How do you react, when you feel that you have not been given a good service at a shop?

How do you react, when your boss requires too much of you, or yells at you?

How do you react, when someone behaves impolitely toward you?

How do you feel, when someone keeps talking about his or her fears or problems?

Do you get angry easily? Do your moods go up and down often?

Do you spend a lot of time brooding over problems, fears, or things said to you?

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Attachment – An Excerpt from the Book

An excerpt from the book Emotional Detachment for Better Life By Remez Sasson

Emotional Detachment for Better LifeTeacher: It is important to understand what is attachment and how to overcome it, since it has much to do with understanding and developing detachment.

Attachment is an emotional bond to another person, to possessions, memories, habits, or certain situations. Attachment is usually motivated by desires, fear of loss, and by the unwillingness to make changes.

Desire, often leads to attachment to the object or subject of the desire, and this leads to fear of loss. Fear of loss, in turn, leads to the tendency to hold tightly to people or possessions, but this behavior can cause suffering, when there is change or loss.

Attachment is a kind of dependency that allows possessions, circumstances, people, memories, thoughts, habits and beliefs to control and manipulate one’s life, moods and state of mind. Attachment is the fear of letting go, of leaving the old and embracing the new. It is the fear of change.

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Emotional Detachment Can Improve Your Life

  • Are you quick to get angry?
  • Do your moods go up and down often?
  • Are you easily affected by what people say or think about you?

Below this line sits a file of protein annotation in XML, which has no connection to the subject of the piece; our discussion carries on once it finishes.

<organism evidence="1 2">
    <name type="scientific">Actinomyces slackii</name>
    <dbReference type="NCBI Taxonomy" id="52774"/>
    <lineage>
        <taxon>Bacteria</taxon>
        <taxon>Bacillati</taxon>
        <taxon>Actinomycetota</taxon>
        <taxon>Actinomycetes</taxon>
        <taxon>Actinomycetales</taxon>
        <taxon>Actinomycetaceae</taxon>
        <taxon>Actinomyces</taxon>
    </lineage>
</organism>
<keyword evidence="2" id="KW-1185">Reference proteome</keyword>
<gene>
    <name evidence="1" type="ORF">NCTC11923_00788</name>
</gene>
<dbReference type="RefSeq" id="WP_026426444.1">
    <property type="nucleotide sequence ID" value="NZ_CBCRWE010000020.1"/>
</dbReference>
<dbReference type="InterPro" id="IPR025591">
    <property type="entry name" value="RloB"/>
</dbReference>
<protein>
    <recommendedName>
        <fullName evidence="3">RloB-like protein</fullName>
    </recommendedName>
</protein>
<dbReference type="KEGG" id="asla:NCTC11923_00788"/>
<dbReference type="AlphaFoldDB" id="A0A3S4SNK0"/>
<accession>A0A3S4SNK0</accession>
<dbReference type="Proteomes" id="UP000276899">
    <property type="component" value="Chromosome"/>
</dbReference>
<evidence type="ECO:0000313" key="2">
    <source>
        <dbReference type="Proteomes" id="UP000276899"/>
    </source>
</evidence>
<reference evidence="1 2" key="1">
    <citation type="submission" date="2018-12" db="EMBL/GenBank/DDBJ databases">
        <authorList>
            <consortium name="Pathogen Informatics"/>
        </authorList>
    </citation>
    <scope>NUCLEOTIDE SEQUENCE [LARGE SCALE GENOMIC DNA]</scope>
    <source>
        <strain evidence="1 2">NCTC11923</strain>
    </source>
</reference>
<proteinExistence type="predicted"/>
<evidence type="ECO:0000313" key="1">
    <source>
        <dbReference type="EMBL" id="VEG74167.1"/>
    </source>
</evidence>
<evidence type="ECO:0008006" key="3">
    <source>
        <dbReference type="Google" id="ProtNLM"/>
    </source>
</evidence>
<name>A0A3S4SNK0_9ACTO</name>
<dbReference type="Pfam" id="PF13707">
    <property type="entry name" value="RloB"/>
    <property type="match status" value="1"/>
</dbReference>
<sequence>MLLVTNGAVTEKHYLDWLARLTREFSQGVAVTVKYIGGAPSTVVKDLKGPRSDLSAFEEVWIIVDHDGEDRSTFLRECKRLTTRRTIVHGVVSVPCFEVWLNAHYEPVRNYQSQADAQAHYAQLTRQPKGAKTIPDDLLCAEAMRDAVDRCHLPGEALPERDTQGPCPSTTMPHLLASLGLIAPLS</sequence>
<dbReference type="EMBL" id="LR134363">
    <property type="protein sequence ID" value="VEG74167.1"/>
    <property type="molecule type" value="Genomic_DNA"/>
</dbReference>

• Can an insignificant incident destroy your whole day?
  • Do you allow situations and people to affect your moods and behavior?
  • Do you lack inner peace?

Imagine how free, relieved and happy you would be, if you could stay calm and poised in the midst of whatever is happening in your life. Think how much physical, emotional and mental energy you could spare, if you were able to avoid becoming upset, angry or moody.

Emotional agitation, anger, and hurt feelings, cause stress and unhappiness, and lead nowhere, except to more pain, suffering and broken relationships. They disturb your mind, disrupt your concentration, and prevent you from focusing on the matters at hand. If you wish to enjoy inner peace, it is imperative that you try to gain at least some degree of detachment.

Too much emotional involvement with matters that do not concern you, or are not important, take too much of your time, energy and health. Excessive emotional involvement agitates your mind and feelings, and prevents you from experiencing inner peace.

Emotional involvement leads to attachment, to fear of letting go, and to avoiding changes. If you wish progress in life, you need at least some degree of emotional detachment, otherwise you let people and events, your thoughts and your past, tie you down.